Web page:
For more than three hours on a blustery, 58-degree, late April night, a crowd of 13,356 sat at Nationals Park and waited for the home ballclub to do something, anything, that might be worthy of a robust reaction.
It didn’t happen while Erick Fedde was on the mound for 4 2/3 laborious innings. It didn’t happen while any of the first four Nationals relievers followed out of the bullpen. And it sure didn’t happen with any Nats at the plate during the first seven innings of lackluster baseball at the park.
And then, finally, a glimmer of a spark. A two-out rally in the bottom of the eighth that featured zero base hits but nonetheless somehow pushed one run across the plate, and brought Yadiel Hernandez to the plate with the bases loaded and a chance to deliver the clutch the crowd so desperately wanted.
And when Hernandez blasted Anthony Bender’s slider deep to left-center, everyone in the park reacted as if he had surely just delivered the biggest clutch hit this sport permits. Alas, it was too much to ask for on this night. The ball died in the cold air, caught by center fielder Jesús Sánchez at the warning track and the Nationals were left to wonder what might have been at the end of a 2-1 loss to the Marlins.
"Yadi couldn't do more than what he did," manager Davey Martinez said of Hernandez's 361-foot flyout, which according to Statcast had an expected batting average of .950. "He smoked that ball (at) 107 mph. Sometime soon, those balls will be home runs."
Unable to mount any sustained offense against Miami starter Pablo López or his teammates, the Nats suffered their seventh straight loss.
Some of the credit, to be sure, goes to López, who with six scoreless innings lowered his season ERA to a miniscule 0.39. But he’s not the first opponent to hold the Nationals in check. They’ve scored a grand total of 14 runs during this seven-game losing streak, with little evidence a breakthrough is imminent.
"We have to get it done. That's the bottom line," said designated hitter Nelson Cruz, now batting .167 after an 0-for-3 game. "We have to get the job done, you know? Everybody, including myself."
Scoring opportunities, if you want to call them that, were scarce tonight. The Nats got a two-out walk from Josh Bell in the first, a couple of singles from Maikel Franco and César Hernández (the first of which was wiped out via double play) in the third, a two-out double from Yadiel Hernandez in the fourth and a two-out walk from Keibert Ruiz in the seventh.
Even the rally that finally produced a run in the eighth was like pulling teeth. With two outs and nobody on, the Marlins gifted their opponents two baserunners with back-to-back errors, the second of which came when Juan Soto’s routine popup somehow found grass between the mound and second base. Left-hander Tanner Scott then issued back-to-back walks to Bell and Cruz, the latter of which forced home a run and brought Hernandez to the plate with a chance to cap things off in dramatic fashion.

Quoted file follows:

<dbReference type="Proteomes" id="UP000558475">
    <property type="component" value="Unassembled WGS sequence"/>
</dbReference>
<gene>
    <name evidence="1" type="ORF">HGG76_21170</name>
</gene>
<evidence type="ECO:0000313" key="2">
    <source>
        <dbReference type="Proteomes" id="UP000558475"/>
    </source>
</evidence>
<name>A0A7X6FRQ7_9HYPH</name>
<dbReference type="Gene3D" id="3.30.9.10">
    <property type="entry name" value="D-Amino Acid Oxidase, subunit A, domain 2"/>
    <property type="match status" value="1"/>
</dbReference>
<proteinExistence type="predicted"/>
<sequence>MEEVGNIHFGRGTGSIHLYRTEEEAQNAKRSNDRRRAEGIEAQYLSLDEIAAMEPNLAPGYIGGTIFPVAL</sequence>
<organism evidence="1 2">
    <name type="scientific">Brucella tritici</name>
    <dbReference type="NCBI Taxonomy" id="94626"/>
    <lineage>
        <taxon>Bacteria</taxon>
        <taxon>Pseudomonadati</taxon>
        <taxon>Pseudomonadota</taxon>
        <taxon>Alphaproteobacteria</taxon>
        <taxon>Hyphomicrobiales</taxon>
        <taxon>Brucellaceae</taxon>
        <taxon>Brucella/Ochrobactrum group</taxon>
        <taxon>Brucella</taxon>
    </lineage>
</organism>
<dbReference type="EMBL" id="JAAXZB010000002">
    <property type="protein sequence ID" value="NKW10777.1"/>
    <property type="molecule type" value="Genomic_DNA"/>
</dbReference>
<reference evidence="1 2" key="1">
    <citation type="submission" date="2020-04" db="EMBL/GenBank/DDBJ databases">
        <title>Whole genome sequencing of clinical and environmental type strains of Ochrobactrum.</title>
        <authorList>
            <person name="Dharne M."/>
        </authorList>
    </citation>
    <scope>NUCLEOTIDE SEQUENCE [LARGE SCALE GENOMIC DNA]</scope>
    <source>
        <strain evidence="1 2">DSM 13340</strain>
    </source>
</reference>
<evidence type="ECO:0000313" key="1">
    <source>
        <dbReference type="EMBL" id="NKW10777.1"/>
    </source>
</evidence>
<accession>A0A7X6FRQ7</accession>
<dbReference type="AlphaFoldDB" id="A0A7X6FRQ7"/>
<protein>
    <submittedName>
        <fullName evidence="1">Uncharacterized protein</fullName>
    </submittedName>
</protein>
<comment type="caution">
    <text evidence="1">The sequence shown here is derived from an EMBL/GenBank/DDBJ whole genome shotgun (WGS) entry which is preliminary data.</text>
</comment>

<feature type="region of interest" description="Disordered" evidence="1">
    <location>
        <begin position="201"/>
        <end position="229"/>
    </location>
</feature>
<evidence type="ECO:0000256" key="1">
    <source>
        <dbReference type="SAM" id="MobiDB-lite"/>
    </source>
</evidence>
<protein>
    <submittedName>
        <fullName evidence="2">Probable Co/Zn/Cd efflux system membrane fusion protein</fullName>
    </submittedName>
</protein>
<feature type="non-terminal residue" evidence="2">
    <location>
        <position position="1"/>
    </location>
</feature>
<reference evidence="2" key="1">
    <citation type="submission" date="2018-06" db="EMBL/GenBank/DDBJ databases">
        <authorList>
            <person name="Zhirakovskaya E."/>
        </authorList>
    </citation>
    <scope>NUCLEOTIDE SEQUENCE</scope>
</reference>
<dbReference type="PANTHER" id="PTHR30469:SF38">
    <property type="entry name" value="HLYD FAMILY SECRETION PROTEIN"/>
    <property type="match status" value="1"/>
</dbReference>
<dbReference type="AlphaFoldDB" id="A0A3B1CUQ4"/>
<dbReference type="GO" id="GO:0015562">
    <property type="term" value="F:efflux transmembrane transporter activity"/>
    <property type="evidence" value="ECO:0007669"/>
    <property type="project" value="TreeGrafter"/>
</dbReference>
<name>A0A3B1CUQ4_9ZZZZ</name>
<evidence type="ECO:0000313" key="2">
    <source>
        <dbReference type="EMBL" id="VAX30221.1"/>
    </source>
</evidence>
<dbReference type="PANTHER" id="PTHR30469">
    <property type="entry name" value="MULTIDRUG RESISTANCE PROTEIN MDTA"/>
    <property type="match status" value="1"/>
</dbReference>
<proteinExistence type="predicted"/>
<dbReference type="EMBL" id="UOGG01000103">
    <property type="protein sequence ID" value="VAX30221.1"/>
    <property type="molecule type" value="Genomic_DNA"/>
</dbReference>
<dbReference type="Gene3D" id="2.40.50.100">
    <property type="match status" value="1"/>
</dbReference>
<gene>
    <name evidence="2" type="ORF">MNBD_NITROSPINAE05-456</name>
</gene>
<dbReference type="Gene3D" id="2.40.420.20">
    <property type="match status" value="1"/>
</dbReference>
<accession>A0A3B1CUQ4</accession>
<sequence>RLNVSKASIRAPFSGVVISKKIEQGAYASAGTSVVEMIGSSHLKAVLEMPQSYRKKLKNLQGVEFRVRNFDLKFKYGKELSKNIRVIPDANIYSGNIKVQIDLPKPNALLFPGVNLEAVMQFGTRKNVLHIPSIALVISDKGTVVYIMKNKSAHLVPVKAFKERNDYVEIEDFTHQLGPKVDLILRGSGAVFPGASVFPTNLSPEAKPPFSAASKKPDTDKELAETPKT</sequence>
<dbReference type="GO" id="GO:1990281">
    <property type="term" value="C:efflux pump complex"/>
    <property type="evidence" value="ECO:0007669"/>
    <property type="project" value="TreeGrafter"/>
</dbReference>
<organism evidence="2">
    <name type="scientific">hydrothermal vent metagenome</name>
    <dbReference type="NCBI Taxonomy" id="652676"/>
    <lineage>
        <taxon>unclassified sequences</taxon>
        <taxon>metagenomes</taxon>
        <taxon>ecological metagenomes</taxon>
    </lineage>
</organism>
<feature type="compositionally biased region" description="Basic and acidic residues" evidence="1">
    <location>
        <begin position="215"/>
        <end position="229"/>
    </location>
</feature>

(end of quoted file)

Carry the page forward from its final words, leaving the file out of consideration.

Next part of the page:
"In that situation, you throw everything out the window and compete," Cruz said. "That should be the mentality."
Hernandez’s well-struck drive to left-center, though, came up short, much to the surprise of teammates, who like most in the ballpark assumed it would clear the fence for a grand slam.
"It's a homer, dude," Cruz said. "That's been a homer for a hundred years. Something's off right there, I don't know what it is. We can only speculate, but it was weird."
Hitters around the league have been speculating about changes to the ball being used this season, with home runs and offense in general down from 2021.
Asked why he thinks that is, Cruz not-so-subtly responded: "I don't know. You should ask MLB."
Fedde historically has enjoyed more success against the Marlins than any other opponent. He entered 4-0 with a 1.43 ERA in seven career head-to-head starts, so he had every reason to take the mound with confidence tonight.
The ensuing results were positive, but this was far from an ideal performance from Fedde, who labored throughout despite keeping the damage to a minimum. He needed a whopping 91 pitches to complete 4 2/3 innings, even though he allowed only two runs on three hits.
The Marlins made life difficult on Fedde by fouling off 18 of those 91 pitches, turning what should have been quick at-bats into lengthy ones. Many of them still ended in outs, including five strikeouts, but the sheer volume of it all took its toll on the right-hander.
"Honestly, this is the best I've felt since probably my first start, just the way my body felt," he said. "To me, that's a big win and something to build off of. But it sucks I had a 1-2-3 inning where I threw 24 pitches. The foul balls have been killing me lately. I would've loved to go six or more, but unfortunately I didn't get there."
The only impactful hit Fedde surrendered was Jesús Aguilar’s third-inning homer, which came on a high 3-1 sinker. He would eventually be victimized not by the hit, but by the walk, issued not only by himself but by the reliever who replaced him in the fifth.
That rally began with Jacob Stallings’ two-out bloop single to right, in which Soto made an ill-advised attempt to throw the Miami catcher out at first and wound up airmailing it into the camera well, giving Stallings a free base. And when Fedde promptly walked the next batter he faced, he was pulled from the game in favor of Andres Machado.
Not that Machado fared any better. He issued back-to-back walks to the .204-hitting Aguilar and the .190-hitting Jorge Soler, forcing in the run that left a Nationals club that hasn't been able to get out of its own way lately in a 2-0 hole.
"That's one where you just say a guy got a base hit, let's try to get the next hitter out," Martinez said of Soto's error. "But when we're trying to create things and make things happen, we try and do things out of the ordinary. And you're going to see those mistakes."